There are large casinos in both Auckland and Christchurch and they are popular with both New Zealanders, who enjoy a gamble, and the Japanese who holiday in New Zealand in vast numbers.
Free entertainment, provided by the City Council, in the form of concerts, parades and art and craft exhibitions pepper the calendar in the cities. Depending on the occasion, people will turn out in their thousands. For the big free open air concerts, take along your chairs and picnic baskets.
If you come from a big city in England, then the world of entertainment here might seem a little tame as the big shows only come for a limited period, often months, or even years, after they have been performed in other parts of the world. You will not have access to many clubs nor be entertained by famous comedians.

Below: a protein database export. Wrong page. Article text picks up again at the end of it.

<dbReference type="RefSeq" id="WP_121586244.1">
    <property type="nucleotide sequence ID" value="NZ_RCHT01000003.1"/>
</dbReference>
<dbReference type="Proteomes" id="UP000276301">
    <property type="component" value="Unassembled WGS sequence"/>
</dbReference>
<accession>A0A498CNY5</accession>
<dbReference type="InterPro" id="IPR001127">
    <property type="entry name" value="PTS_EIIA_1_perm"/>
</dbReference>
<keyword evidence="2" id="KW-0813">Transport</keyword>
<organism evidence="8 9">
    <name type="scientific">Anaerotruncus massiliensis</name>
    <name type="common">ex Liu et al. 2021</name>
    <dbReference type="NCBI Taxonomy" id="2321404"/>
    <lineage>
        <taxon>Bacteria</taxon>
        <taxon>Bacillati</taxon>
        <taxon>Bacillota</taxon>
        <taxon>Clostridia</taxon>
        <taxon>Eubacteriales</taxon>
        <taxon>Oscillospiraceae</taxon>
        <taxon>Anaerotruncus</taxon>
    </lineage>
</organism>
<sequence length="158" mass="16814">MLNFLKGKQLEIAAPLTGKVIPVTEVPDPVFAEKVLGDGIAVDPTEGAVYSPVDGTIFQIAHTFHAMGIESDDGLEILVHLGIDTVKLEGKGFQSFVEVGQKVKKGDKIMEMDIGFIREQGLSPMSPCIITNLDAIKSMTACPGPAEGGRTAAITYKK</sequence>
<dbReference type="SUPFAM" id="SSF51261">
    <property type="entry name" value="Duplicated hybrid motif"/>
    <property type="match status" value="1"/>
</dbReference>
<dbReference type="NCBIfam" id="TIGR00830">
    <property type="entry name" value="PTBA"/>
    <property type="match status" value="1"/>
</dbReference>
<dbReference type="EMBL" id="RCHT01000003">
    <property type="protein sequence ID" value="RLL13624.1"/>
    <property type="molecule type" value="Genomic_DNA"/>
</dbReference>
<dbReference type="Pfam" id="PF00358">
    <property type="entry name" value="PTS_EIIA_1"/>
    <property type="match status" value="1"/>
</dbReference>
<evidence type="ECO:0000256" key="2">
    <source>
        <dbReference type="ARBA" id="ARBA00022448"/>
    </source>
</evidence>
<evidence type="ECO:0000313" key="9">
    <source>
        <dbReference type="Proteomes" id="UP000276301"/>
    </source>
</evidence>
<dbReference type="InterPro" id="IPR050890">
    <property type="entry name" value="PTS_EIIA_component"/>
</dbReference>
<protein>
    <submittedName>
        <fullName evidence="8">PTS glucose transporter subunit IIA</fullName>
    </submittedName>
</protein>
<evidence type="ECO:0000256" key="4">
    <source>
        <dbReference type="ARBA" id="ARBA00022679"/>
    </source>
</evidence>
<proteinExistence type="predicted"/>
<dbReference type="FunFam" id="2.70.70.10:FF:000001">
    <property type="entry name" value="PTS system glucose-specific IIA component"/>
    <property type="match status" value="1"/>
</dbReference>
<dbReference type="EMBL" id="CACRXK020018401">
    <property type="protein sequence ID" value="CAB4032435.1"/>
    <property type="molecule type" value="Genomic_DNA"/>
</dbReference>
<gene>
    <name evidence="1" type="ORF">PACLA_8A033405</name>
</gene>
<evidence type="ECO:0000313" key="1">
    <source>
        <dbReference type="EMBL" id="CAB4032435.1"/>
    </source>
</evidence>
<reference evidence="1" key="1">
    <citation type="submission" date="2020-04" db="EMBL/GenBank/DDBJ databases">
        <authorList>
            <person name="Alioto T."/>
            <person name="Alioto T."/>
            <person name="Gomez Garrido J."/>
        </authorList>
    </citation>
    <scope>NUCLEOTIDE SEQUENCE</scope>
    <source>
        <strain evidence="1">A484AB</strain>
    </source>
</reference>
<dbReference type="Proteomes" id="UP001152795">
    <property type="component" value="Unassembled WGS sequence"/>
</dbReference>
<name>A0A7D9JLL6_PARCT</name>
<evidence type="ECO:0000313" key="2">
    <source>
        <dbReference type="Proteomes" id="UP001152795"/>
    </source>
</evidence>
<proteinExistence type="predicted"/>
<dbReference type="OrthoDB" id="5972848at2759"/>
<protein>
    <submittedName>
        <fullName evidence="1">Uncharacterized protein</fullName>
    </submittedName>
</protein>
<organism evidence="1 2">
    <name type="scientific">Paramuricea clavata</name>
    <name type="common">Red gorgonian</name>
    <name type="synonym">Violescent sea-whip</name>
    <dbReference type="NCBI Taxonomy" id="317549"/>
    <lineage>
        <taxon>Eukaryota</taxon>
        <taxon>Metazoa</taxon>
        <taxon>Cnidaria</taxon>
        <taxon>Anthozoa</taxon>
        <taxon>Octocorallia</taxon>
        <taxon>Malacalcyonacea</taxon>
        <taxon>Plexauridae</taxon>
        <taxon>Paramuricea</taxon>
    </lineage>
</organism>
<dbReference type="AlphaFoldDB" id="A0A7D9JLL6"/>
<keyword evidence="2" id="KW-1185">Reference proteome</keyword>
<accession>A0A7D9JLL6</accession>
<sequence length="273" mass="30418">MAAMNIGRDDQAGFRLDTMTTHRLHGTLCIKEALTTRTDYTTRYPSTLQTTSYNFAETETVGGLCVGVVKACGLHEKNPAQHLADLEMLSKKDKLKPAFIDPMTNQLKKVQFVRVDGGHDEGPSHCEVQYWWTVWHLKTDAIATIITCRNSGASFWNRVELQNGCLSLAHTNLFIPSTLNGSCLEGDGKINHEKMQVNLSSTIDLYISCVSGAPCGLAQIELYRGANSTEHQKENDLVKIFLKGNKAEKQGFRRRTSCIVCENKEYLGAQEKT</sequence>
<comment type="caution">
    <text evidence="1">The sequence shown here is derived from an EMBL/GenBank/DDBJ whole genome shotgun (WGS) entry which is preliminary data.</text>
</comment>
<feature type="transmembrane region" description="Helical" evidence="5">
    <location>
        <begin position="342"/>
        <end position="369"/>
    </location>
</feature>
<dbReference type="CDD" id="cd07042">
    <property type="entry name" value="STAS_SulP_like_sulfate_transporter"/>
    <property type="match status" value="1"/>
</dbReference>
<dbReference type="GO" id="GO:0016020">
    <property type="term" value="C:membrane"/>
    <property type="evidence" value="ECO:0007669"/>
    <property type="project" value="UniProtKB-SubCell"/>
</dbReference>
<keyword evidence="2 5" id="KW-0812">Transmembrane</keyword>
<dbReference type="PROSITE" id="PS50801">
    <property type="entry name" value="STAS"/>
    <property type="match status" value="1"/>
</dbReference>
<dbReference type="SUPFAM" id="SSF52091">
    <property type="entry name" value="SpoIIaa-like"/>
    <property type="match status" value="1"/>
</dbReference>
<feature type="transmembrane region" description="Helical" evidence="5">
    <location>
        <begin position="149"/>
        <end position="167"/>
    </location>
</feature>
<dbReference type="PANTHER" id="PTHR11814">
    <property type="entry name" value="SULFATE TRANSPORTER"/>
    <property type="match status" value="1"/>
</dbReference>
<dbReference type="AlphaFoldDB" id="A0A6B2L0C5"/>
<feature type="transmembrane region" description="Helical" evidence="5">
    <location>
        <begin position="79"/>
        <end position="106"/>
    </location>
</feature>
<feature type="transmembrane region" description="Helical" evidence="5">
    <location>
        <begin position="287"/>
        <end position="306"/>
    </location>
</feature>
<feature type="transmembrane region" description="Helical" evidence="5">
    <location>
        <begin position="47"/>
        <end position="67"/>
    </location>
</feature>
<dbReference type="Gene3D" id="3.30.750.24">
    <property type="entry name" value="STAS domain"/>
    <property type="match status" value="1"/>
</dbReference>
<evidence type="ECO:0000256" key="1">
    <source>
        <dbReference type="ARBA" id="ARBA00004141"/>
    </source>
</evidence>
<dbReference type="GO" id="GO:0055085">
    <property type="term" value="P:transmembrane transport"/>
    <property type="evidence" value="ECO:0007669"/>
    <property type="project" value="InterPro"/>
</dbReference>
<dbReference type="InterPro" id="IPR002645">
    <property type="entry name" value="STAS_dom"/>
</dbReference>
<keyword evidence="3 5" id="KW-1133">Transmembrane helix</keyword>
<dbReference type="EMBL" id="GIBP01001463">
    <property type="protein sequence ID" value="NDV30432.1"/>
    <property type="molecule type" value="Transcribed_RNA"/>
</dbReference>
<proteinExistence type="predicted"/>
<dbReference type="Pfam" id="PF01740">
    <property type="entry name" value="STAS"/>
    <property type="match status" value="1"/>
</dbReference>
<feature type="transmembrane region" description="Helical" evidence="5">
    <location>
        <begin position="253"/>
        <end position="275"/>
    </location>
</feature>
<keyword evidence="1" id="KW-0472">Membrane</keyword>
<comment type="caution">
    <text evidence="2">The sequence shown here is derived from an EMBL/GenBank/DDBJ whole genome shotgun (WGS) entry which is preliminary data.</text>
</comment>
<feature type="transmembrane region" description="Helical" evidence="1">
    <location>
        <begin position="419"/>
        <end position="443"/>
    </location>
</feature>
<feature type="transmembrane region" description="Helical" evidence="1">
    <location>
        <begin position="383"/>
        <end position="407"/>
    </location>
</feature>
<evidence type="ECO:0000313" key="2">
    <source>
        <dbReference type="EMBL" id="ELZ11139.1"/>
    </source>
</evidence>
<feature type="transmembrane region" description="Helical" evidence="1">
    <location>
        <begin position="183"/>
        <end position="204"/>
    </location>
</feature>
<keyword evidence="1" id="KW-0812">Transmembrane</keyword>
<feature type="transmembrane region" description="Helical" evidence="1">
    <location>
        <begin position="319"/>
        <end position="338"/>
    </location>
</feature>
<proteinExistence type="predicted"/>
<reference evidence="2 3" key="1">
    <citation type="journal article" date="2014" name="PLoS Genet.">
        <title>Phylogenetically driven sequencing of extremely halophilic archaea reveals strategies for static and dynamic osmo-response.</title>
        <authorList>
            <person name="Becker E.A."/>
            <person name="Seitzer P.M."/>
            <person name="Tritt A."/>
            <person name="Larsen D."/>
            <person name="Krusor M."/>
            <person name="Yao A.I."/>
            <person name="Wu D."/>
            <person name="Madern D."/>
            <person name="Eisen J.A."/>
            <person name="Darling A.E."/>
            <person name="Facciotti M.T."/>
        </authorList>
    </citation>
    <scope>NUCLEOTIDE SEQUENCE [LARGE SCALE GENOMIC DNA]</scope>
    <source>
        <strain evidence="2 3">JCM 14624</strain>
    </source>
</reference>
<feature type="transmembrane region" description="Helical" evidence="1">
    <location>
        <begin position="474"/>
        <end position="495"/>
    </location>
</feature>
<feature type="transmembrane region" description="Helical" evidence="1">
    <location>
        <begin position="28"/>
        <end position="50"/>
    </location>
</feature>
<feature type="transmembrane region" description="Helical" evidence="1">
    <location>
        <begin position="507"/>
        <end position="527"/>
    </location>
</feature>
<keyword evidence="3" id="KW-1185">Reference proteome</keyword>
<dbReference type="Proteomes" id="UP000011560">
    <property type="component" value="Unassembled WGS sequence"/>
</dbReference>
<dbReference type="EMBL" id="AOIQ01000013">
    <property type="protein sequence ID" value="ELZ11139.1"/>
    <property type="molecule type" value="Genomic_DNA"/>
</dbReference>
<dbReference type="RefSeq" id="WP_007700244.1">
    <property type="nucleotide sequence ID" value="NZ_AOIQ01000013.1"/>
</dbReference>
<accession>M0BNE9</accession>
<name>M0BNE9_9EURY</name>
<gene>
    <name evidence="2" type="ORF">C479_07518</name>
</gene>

The nightlife is definitely limited. Young people are not allowed in the bars or clubs until age 20. Restaurants serve evening meals from 5pm and it is not uncommon to find the roads practically deserted by 10.30pm on a Sunday evening.
If however, you live in a small town in the UK, then you might find you have greater access to things than you did. Assuming you move to one of the four main cities then you will have easy access to the shows when they come. Nice hotels can become your ‘local’ and you may well find yourself rubbing shoulders with the ‘rich and famous’ as there are no exclusive restaurants. Literature and Art festivals will come your way, sponsored by the banks and big institutions.
The free summer concert will be hosted by a TV celebrity and a famous All Black or cricketer could well give a talk at your child’s school. New Zealanders are generous with their time and a typical example was when the world famous opera singer Dame Kiri Te Kanawa was home in New Zealand for a visit ,she gave a free concert to thousands.